Filtering EMI in circuits
Electrical disturbances, both natural and man-made, can significantly affect the performance of an electronic circuit. These unwanted signals are collectively known as electromagnetic interference (EMI). Filtering circuits are used in most analog and digital circuits to eliminate these unwanted signals. Some of the most common sources of these signals include lighting, storms, precipitation, power lines, motors, ignition systems, radar transmitters, power amplifiers, computer clocks and cosmic sources.
The configuration of elements in a filtering circuit significantly determines its filtering performance. The simplest filtering configuration, commonly known as C filter, consists of a single feed-through capacitor. The performance of a filtering circuit is improved by using a combination of capacitive and inductive elements. Some of the most common configurations include L-C, T, and Pi constructions. Increasing the number of capacitive and inductive elements helps to improve the performance of a filtering circuit.
Insertion loss characteristics of capacitors and circuits
One of the key factors to consider when selecting a capacitor for EMI filtering is its insertion loss characteristics. This parameter is commonly defined as the ratio of voltage before and after a filter is added. In a basic circuit, the value is obtained by dividing the values of voltage obtained before and after a filtering component is inserted. This parameter greatly determines the level of attenuation of a filtering circuit. The insertion loss performance of a circuit or a component is commonly given in decibels.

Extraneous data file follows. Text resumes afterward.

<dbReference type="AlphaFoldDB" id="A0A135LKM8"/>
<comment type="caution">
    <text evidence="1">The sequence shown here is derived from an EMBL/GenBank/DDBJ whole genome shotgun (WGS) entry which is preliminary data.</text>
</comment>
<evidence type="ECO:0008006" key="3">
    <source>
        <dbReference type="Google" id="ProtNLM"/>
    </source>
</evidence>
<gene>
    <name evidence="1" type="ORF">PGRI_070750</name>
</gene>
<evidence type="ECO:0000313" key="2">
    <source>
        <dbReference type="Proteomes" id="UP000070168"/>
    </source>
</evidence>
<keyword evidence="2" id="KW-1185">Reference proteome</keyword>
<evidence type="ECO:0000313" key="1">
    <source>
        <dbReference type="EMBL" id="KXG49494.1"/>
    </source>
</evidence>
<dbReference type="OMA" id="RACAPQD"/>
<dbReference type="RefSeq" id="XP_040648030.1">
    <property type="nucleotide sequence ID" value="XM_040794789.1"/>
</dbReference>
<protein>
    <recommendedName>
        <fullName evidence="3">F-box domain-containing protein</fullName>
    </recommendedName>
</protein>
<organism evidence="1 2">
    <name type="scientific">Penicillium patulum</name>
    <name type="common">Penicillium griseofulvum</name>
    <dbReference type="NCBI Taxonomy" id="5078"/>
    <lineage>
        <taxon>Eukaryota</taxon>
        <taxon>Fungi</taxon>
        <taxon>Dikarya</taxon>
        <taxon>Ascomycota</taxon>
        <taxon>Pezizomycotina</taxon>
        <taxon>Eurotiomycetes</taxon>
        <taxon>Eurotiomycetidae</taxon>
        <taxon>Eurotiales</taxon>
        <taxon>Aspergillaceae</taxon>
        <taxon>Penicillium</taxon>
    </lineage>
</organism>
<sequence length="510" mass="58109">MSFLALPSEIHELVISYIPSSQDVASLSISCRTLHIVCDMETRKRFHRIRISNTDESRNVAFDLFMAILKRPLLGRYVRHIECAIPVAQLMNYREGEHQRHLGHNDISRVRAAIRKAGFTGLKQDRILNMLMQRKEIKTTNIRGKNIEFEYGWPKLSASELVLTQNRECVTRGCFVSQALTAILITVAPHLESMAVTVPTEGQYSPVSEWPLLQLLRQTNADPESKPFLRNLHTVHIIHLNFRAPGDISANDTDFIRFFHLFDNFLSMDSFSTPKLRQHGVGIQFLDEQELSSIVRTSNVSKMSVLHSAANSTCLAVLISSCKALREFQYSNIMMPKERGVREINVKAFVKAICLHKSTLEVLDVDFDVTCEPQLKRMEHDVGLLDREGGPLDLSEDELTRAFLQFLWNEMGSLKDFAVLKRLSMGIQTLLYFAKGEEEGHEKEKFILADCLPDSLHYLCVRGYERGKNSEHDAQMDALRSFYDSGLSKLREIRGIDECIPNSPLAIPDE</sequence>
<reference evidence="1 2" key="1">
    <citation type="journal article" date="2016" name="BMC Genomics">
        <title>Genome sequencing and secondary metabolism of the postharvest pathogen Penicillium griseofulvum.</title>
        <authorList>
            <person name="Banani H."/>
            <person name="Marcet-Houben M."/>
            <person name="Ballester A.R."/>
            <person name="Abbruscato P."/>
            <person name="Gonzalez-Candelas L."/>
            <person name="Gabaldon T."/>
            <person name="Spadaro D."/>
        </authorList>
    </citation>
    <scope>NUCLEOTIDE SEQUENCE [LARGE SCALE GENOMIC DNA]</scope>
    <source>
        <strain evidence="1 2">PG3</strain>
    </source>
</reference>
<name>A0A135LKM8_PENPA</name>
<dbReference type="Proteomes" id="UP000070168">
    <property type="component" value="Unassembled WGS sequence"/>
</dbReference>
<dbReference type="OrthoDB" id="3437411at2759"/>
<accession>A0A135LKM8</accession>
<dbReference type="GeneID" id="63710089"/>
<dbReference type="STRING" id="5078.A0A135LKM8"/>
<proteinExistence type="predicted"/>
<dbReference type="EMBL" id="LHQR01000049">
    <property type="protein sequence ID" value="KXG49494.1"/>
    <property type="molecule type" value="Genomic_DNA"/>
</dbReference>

Ordinary capacitors do not have good insertion loss performance characteristics. The presence of inherent inductance reduces their ability to ground unwanted electrical disturbances. This residual inductance increases with an increase in the length of electrodes. In addition, the narrower the electrode is, the higher the amount of inductance. To reduce this unwanted inductance and improve the filtering performance of capacitors, it is necessary to modify the architecture of these passive components. Changing the architecture of a capacitor and adding a third terminal helps to minimize residual inductance. Feed-through capacitors, a special class of capacitive elements that are widely used for filtering applications, are based on this modified architecture.